haustion," he said.
The next morning at 8 a.m. he
went to the Pan American office and
switched from the ill-fated December
21 flight to December 19.
Although he's outwardly com-
posed and almost too calm, Perry
says he is still troubled by the weeks
leading upto the crash. He says he
and a friend had been joking about
the series of bad luck Ken had

Snow falls is
Brian Keane
Snowfalls
Flying Fish Records
Snowfalls is a collection of nine
pieces performed solo by New Age
guitar wiz Brian Keane on his 6 and
twelve string guitars. Each cut is a
virtuosic display, simultaneously
using bass lines, melodies and
counterpoints all intertwined to cre-
ate a whole. Considering all the cuts
were recorded live and alone, with no
overdubs, his playing prowess is all
the more impressive. However,
Snowfalls is difficult to listen to
actively. It's fine as background,
"atmospheric" music (great to study
to, not distracting at all), but it's
difficult to pay attention to. The al-
bum is just non-stop noodling,
which isn't interesting, no matter
Martha
Continued from Page 4
"Heatwave", "Quicksand", "Nowhere
To Run", "Jimmy Mack", and
"Dancing In The Street". In 1968,
they achieved the ultimate accolade
of being namechecked in a Velvet
Underground song, "Inside Your
Heart"
However, things started going
awry in 1967, when Reeves, appar-
ently, became 'troublesome', de-
manding more artistic autonomy.
Like other Motown defectors, she
voiced concerns over the creative
straitjacket Berry Gordy kept on
much of the label's talent. The
group disbanded and Reeves' life
took a turn for the worse. She suf-
fered years of depression, alcoholism
and two broken marriages before
making the proverbial 'comeback'.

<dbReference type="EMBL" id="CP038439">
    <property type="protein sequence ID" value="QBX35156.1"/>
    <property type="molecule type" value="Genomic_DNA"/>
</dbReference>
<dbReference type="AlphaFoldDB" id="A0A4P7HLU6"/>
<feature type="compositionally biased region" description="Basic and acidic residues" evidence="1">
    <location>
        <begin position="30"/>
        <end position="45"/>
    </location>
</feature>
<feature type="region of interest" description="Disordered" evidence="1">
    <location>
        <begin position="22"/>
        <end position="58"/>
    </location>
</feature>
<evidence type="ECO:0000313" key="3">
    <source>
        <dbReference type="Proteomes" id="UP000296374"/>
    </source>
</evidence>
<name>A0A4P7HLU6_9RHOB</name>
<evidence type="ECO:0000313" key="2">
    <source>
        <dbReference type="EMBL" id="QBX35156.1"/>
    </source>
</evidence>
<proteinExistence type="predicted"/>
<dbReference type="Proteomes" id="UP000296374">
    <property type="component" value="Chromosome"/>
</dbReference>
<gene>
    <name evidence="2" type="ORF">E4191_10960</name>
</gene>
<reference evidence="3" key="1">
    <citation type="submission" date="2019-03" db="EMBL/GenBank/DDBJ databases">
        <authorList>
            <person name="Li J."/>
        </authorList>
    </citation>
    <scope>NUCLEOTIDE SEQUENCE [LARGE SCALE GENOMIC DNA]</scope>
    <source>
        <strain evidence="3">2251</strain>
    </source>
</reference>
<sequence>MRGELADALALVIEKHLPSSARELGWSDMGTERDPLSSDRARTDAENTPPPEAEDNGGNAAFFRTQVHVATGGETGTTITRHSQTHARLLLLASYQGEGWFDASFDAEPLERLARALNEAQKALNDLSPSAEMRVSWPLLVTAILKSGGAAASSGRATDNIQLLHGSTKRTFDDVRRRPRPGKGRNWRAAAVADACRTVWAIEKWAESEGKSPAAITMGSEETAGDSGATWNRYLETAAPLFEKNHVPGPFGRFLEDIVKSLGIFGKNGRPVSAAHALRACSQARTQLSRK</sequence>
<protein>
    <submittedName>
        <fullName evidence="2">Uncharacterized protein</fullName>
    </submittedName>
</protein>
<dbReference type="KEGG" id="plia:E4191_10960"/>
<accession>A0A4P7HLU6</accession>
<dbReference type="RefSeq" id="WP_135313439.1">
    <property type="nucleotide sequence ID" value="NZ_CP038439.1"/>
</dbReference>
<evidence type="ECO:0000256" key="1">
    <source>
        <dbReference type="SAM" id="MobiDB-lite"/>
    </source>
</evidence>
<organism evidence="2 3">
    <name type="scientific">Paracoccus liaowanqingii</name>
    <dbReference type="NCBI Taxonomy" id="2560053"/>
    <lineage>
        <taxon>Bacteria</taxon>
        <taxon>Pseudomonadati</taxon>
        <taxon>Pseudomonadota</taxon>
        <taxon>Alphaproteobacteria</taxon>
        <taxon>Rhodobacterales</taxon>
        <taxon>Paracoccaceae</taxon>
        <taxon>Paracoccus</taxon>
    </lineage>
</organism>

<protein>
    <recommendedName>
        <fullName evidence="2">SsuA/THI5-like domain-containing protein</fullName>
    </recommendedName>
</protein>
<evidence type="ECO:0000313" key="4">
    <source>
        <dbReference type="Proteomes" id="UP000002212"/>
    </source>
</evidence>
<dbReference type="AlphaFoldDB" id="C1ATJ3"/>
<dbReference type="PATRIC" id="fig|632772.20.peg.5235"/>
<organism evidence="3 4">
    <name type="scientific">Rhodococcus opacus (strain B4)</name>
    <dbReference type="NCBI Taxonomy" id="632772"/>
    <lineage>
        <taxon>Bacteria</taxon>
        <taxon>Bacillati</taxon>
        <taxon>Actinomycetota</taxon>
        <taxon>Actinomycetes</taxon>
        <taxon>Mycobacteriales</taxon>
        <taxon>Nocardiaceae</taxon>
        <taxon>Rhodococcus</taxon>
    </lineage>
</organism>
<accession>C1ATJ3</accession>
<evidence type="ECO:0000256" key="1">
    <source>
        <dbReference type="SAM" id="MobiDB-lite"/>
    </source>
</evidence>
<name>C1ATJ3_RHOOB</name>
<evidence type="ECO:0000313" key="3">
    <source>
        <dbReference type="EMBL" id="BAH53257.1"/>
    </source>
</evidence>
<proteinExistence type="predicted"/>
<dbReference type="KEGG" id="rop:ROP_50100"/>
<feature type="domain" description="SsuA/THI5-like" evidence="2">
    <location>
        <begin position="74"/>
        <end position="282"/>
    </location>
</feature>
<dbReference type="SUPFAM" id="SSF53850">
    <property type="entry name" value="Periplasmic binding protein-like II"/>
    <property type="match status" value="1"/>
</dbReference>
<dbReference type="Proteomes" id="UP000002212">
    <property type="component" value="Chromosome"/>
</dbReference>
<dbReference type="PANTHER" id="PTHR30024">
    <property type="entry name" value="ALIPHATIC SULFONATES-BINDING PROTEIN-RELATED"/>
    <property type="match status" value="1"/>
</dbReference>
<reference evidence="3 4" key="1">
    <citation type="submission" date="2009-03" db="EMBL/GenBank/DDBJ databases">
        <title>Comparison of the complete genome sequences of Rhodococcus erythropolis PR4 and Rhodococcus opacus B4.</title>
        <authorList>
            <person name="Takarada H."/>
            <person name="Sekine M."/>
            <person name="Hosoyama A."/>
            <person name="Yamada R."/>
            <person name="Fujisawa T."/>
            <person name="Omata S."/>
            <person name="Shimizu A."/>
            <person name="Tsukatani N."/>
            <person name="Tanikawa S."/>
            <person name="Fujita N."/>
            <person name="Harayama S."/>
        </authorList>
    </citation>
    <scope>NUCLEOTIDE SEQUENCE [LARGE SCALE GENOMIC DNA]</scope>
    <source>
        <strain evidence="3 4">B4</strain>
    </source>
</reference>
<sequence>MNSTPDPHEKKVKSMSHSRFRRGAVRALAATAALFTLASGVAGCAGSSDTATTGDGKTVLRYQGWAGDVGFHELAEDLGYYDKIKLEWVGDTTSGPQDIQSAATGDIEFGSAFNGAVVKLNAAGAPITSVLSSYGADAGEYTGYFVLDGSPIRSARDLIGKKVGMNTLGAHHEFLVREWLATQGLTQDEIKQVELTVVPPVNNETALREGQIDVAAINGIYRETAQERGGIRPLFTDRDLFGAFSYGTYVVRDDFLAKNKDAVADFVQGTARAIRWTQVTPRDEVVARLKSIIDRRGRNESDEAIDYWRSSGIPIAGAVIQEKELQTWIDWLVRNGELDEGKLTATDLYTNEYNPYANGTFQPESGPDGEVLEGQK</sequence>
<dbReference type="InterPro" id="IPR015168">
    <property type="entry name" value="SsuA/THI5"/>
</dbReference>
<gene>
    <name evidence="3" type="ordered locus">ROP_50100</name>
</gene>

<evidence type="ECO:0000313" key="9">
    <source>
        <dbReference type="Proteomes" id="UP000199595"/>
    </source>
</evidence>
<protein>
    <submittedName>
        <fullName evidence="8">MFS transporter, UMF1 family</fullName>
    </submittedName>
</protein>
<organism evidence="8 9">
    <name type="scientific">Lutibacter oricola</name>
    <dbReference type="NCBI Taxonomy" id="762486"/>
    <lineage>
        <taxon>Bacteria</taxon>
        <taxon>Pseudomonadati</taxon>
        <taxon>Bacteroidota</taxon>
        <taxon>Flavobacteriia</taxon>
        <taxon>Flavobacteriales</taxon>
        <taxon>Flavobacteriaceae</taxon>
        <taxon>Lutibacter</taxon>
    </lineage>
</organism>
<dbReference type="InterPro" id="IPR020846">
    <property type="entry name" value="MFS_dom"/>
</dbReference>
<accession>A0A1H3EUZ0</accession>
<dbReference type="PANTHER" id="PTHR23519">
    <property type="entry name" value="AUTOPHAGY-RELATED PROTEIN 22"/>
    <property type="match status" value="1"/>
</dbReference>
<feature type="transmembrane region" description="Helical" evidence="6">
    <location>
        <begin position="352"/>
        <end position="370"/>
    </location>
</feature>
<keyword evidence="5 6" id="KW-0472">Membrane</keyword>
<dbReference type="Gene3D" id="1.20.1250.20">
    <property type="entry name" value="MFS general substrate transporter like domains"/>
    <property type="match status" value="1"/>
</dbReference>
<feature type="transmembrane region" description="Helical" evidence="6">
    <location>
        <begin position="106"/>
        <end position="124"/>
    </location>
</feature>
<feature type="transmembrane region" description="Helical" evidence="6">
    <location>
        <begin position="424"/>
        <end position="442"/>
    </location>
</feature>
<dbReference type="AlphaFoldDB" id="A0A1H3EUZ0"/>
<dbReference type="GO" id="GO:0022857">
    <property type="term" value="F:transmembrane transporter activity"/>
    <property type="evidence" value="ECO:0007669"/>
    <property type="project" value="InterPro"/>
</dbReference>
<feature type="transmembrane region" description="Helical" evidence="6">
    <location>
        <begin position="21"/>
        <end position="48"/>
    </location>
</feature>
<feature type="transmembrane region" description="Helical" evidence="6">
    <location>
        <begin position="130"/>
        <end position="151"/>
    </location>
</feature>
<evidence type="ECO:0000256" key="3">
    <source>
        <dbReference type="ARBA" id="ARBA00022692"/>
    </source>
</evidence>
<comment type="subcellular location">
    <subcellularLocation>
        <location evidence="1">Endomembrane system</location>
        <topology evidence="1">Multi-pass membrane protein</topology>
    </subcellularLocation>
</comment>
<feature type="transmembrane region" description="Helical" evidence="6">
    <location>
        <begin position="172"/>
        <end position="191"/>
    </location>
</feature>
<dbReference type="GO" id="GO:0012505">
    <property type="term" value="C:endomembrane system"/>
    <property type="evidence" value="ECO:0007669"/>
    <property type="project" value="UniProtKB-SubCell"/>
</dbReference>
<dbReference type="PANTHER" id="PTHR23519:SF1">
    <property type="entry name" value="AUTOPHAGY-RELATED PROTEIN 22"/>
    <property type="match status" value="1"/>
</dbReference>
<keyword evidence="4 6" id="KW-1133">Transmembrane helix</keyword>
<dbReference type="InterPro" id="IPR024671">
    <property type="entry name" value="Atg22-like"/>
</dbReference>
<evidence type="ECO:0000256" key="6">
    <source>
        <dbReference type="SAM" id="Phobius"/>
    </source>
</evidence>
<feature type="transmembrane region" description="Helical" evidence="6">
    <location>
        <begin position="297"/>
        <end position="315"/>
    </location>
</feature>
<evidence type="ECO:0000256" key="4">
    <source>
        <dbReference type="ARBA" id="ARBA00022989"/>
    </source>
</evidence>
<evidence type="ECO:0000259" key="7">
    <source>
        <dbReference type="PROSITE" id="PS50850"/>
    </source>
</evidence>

Reeves now lives in Detroit and
plays gigs in the immediate area, as
well as making regular tours of
England. She's busier and happier
today than at any other time since
she left the Motown family.
Tomorrow night, I just hope
Reeves makes use of her gospel
training and sings her soul out. Soul
singers don't age, they just get bet-
ter. So Martha, please spare us the
medleys and let's have some funky,
uptown r(h)apsodizing.

Lou Reed
New York
Sire Records
Try hard not to swallow your
tongue reading Lou Reed's message
on the back of the record jacket. "It's
meant to be listened to in one 58
minute (14 songs!) sitting," he
instructs, "as though it were a book
or a movie."
The thing is, New York ain't no
novel. It's a rock 'n' roll album. It
contains a few great cuts, a few near
misses, and a couple of stinkers.

Any narrative unity that Professor
Reed was trying to imbue in this,
his piece d' resistance, is lost on this
bystander. The arrogance of the
claim that he makes to literary
significance could only be surpassed
by, say, putting five pictures of
himself on the album cover.
"Halloween Parade (Aids)" and
"Xmas in February" should go down